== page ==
Moody, existential, suspenseful—the untold story of a doomed space-faring crew, hinted at in 1979’s “Alien,” is finally revealed, with original director Ridley Scott and designer HR Giger in tow. Scott is in his element, skillfully recapturing the dark, genuinely agitating tone of the seminal scifi-horror film.
Revisiting the familiar required rebooting and retooling; the richer, flashy palette and 3D effects makes certain parts of “Prometheus” more visually expressive than its predecessors (or successors, since this is supposed to be a prequel of sorts). But like the first four “Alien” movies, it manages to establish a strong man-versus-monster scenario while deeply developing its protagonist.
And the mission starts uneventfully enough. Piecing together clues from different cultures, archaeologist Elizabeth Shaw (Noomi Rapace) concludes that an advanced alien civilization is responsible for the creation of humans. Together with the crew of the Prometheus, which include their less-enthusiastic boss Meredith Vickers (Charlize Theron) and the inquisitive android David (Michael Fassbender),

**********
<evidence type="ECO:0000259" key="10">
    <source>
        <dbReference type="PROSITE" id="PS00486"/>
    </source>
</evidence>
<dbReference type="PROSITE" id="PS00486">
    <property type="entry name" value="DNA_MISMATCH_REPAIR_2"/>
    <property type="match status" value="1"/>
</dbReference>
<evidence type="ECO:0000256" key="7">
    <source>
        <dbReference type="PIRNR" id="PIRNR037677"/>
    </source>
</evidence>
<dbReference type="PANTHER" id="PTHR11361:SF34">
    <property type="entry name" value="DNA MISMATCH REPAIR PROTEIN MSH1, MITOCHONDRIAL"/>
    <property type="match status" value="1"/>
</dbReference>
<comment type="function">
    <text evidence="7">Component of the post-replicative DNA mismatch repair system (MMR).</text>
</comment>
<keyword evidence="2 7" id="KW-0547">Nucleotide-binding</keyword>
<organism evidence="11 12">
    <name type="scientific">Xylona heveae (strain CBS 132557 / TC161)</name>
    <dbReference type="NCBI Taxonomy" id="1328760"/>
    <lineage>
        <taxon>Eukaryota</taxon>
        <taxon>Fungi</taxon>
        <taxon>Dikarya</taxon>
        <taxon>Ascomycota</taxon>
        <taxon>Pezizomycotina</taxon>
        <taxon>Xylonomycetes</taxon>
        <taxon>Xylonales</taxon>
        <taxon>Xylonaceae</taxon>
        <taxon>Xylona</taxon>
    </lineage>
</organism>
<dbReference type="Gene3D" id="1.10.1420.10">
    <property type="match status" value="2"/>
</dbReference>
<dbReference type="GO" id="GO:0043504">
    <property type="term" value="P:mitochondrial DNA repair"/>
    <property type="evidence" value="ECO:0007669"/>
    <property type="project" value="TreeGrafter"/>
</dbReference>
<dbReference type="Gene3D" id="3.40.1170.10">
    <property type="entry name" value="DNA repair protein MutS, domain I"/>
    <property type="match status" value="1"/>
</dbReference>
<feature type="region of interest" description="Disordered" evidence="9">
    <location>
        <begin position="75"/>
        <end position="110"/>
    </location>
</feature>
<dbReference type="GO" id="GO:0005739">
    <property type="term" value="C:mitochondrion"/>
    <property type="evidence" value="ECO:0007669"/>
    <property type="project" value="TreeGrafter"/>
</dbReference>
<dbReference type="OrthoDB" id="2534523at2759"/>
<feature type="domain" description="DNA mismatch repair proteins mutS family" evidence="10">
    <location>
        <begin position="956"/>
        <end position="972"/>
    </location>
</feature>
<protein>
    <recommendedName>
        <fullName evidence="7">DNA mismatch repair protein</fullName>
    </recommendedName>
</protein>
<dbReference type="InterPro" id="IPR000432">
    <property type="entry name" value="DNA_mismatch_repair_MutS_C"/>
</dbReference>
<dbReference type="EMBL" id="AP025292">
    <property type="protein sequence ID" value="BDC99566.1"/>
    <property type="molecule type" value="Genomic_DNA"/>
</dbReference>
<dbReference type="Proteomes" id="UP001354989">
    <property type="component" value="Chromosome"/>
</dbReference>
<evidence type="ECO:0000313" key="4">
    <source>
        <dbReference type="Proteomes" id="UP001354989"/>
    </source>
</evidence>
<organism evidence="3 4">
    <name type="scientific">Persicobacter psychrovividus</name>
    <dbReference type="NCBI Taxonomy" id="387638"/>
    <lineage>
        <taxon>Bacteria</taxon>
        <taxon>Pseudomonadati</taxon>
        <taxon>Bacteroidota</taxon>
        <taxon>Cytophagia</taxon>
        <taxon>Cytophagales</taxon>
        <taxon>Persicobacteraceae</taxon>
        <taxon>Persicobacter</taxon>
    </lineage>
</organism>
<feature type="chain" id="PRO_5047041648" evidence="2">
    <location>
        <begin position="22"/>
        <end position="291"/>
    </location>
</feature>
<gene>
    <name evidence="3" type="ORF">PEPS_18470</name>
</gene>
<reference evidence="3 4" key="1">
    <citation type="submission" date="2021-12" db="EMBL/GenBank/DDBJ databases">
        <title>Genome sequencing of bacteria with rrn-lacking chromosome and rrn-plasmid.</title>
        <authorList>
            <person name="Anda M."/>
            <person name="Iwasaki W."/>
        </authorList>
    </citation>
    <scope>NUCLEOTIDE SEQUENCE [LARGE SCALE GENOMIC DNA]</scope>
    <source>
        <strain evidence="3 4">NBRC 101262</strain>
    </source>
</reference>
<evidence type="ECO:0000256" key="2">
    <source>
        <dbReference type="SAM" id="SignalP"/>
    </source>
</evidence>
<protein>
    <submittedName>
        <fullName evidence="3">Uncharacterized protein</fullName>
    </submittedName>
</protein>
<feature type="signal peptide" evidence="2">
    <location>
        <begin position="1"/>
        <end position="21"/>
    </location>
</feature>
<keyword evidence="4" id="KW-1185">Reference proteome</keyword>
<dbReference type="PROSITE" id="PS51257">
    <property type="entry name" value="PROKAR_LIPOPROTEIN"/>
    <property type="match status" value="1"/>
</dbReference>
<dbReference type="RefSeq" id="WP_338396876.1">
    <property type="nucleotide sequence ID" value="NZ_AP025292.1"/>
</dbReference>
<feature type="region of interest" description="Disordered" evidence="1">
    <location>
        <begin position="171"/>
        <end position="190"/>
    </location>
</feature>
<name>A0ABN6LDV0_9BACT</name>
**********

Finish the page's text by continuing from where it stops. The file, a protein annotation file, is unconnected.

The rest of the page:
Elizabeth eventually discovers that contact with extraterrestrial life is far from what she imagined.
The crew members of the Prometheus, like the ship’s mythical namesake, hope to take what they can from vastly superior intellects. And like the Greek character, they pay dearly for their presumption, not surprisingly. The punishment for audacity comes in the shape of an altogether unexpected life form.
Characters go through the wringer in bombastic fashion. Written by “Lost’s” Damon Lindelof and “The Darkest Hour’s” John Spaihts, “Prometheus” clearly makes sense of some mysteries in the Alien universe, while presenting new ones that further expand its unique mythology. Yes, there are reasons to scream in space anew.
“Prometheus” opens June 6 in the